Once you have your outcomes, you need to develop ways to measure these outcomes.  These must be quantifiable results that you can use to accurately demonstrate whether an outcome was met or not.  For example, we could use the number of calls and e-mails to the Help desk regarding the product as a measure for how well clients understand the software once the training is deployed.  We can also measure the number of times the third party is contacted to resolve a data issue between clients who work in different organizations.  Lastly we can count the number of times the third party must contact clients in order for data conflicts to be resolved. 

If the training is related to an existing set of processes, you would ideally use measures for which you already have (or can gather prior to) the implementation of the product/solution.  This way you can have data not only post-implementation but also pre-implementation and analyze the impact of the product and the training.

Create Goals for Each Measure

Once your measures are in place, come up with target goals for each measure.  If you have pre-deployment data, your goals can be about trending rather than absolute figures (for instance, you could set a goal for a 20% reduction in Help desk calls regarding process X instead of saying your goal is to have less than 200 calls regarding process X).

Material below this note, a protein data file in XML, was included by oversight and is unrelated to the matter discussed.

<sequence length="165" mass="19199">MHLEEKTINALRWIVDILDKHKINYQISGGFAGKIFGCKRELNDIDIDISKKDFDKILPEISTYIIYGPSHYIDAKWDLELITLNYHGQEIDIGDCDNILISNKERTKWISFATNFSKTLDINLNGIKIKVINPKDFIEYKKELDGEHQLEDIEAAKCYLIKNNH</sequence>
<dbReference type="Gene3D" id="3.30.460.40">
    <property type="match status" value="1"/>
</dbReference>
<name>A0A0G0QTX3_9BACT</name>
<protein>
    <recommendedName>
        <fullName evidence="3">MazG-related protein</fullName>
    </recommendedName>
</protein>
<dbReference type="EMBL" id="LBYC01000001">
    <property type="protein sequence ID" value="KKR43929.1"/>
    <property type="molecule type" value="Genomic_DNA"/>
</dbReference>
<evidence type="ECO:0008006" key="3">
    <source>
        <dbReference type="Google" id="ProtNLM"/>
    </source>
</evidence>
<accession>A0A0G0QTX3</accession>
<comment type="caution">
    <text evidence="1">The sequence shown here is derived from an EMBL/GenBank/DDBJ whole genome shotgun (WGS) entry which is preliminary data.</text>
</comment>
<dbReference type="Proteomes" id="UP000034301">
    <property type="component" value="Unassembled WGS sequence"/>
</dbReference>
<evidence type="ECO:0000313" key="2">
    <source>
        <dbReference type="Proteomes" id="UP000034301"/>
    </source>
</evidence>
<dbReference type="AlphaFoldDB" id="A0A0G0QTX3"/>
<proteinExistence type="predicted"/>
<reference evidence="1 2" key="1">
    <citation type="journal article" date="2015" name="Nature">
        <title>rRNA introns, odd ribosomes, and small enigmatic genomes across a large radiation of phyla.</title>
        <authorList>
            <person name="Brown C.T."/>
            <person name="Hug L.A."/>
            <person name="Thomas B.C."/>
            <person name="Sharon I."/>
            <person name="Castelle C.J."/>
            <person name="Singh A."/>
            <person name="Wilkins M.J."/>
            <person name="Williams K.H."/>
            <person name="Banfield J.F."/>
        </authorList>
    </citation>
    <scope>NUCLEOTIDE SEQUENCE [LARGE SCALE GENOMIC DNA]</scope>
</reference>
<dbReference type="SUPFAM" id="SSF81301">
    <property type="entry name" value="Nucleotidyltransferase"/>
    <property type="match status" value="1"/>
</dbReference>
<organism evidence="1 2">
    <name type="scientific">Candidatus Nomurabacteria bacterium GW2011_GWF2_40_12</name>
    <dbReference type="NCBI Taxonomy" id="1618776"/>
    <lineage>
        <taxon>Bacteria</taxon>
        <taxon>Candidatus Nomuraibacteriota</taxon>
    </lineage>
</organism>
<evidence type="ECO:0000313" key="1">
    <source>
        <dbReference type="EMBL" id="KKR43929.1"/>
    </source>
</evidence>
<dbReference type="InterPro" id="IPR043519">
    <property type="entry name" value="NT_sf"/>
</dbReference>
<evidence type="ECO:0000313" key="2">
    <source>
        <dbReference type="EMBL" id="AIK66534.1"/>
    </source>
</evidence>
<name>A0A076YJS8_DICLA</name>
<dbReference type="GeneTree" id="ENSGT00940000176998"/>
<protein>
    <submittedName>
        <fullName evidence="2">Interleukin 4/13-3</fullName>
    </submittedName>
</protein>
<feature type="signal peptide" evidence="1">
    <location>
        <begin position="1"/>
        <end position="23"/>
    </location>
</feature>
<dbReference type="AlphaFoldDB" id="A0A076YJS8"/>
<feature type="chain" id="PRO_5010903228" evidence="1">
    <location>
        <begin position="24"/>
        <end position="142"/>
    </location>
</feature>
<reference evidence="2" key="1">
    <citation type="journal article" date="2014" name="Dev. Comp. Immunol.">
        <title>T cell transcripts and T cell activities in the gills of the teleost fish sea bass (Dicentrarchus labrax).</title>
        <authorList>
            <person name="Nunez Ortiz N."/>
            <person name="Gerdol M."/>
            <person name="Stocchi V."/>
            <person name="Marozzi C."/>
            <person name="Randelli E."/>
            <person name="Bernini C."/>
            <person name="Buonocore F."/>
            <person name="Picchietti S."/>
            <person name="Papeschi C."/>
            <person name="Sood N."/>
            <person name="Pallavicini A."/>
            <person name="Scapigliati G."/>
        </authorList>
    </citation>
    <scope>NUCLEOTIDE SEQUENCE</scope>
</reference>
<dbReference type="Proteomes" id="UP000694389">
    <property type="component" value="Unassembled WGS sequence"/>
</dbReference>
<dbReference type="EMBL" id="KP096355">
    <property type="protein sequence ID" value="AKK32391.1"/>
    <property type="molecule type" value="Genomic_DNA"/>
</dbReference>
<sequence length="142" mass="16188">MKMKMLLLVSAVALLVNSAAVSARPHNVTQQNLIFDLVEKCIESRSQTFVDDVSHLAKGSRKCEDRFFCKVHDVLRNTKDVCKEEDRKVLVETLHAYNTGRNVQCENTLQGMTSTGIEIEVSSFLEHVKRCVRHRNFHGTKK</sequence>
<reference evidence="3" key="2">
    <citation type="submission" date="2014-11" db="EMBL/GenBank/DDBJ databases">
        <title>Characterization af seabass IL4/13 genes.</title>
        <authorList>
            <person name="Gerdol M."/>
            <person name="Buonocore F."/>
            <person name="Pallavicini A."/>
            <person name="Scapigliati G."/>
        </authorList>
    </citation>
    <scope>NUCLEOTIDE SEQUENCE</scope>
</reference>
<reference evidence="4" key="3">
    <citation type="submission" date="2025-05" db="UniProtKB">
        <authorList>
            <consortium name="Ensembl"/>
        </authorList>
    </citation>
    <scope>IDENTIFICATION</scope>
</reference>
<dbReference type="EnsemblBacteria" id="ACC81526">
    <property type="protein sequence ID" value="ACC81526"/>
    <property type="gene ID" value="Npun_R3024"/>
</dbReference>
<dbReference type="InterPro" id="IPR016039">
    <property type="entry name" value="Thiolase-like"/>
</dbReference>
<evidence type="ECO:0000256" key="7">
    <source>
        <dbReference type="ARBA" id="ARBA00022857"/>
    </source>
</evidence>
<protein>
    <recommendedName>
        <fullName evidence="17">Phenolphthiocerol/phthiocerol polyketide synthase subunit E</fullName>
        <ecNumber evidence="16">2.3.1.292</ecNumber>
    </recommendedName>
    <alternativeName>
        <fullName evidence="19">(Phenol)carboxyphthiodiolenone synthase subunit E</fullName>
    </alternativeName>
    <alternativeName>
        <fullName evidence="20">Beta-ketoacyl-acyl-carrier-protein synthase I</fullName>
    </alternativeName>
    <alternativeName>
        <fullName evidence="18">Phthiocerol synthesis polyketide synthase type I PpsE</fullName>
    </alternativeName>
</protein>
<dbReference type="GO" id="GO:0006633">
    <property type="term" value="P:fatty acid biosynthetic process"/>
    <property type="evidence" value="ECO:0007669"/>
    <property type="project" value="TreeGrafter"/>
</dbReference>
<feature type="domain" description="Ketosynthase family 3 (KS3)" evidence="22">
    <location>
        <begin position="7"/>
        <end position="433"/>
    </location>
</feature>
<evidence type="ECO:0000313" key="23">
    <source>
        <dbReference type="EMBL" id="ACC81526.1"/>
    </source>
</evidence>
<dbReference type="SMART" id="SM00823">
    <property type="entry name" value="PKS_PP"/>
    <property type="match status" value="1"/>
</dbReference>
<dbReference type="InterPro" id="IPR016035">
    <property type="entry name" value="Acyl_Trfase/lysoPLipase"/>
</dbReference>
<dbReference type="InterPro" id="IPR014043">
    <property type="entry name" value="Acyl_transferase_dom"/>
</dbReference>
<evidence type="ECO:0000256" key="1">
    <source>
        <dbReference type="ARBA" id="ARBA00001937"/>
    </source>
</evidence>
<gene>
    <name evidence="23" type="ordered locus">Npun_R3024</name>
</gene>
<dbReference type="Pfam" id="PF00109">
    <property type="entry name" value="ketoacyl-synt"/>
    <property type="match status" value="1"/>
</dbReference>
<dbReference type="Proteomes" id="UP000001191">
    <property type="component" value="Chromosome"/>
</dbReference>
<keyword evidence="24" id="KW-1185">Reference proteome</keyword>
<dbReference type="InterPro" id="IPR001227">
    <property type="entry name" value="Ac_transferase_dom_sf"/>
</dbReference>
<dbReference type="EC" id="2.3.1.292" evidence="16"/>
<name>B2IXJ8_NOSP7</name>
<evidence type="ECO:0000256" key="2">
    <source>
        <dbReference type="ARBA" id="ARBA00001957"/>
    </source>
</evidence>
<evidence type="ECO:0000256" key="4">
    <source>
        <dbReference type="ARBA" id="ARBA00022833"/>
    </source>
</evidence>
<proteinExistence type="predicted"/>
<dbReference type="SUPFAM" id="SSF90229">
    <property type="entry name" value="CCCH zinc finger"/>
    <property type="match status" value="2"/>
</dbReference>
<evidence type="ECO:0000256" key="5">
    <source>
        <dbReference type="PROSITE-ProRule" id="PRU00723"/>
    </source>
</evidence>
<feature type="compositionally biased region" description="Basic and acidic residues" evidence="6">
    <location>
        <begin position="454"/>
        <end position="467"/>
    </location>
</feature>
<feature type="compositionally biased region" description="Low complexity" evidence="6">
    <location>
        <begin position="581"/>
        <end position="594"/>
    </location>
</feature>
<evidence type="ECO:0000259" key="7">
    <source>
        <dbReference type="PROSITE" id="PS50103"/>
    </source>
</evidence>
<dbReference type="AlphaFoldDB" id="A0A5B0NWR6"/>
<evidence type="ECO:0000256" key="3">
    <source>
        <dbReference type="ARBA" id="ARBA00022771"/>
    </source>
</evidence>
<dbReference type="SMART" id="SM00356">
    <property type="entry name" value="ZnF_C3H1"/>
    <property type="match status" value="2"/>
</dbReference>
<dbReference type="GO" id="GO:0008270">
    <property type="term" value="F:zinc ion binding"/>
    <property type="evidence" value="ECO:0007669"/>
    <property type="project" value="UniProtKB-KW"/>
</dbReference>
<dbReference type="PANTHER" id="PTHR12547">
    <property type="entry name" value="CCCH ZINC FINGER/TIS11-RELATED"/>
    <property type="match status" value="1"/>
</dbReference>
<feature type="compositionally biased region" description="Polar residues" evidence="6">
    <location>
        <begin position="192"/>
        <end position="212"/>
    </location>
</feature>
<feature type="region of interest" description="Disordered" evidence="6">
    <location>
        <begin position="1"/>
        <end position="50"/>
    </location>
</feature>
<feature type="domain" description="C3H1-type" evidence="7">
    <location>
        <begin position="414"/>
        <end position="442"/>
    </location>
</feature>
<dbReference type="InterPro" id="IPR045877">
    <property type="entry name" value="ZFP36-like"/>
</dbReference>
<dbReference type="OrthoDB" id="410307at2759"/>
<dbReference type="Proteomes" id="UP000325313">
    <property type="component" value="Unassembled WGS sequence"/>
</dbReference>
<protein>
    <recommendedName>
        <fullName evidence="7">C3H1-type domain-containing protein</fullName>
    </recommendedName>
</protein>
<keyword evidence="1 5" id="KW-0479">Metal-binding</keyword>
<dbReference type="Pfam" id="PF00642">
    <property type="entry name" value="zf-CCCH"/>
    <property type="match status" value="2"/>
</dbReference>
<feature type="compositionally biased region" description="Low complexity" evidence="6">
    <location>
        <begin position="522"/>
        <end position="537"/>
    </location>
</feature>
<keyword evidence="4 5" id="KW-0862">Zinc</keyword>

These goals should be evaluated by the relevant stakeholders, approved by the project sponsor and become part of the project’s success criteria.

Some Considerations

If you’re implementing a product that is designed to improve an existing process you probably have some measures and targets for the productivity of the process itself once the product is deployed (e.g. increase order taking throughput per hour by 50%).  For these measures, training is only one of several factors going into the end result and cannot be easily removed to analyze the success of training on its own. 

However, you could perform some basic ‘A/B’ tests with a limited subset of clients if you wish to determine how much of an impact training has on the product’s overall success.  Train one group of clients as per usual and then train another group with either a different set of training materials, style, etc. or not at all.  Assuming you control for other relevant factors that may impact the end result (e.g. level of experience of clients, demographics of clients, etc.) this can be an extremely useful to determine how important training was to the overall success of the project.